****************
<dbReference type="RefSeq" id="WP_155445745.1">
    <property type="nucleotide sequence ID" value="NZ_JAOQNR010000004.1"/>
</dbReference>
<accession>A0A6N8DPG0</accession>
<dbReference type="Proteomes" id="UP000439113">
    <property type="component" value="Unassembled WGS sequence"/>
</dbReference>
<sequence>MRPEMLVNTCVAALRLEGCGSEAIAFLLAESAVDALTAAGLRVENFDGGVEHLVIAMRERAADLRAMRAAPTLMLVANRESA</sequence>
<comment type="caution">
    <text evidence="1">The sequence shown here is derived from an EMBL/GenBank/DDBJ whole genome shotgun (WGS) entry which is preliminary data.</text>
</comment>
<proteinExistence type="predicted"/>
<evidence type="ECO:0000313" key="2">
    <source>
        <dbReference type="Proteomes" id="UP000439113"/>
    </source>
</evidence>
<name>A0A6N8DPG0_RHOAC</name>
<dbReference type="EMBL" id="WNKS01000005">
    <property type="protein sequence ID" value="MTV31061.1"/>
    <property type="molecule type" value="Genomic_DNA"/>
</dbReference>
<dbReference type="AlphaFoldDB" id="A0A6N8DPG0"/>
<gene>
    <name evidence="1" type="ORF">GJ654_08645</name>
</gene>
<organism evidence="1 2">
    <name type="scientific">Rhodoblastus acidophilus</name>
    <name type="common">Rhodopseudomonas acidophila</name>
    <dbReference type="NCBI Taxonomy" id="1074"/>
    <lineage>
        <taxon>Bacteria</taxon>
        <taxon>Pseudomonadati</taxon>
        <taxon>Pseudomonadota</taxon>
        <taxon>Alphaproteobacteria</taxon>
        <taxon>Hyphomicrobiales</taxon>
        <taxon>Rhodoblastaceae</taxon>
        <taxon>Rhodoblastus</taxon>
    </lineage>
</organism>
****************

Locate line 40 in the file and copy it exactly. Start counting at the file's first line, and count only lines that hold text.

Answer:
</organism>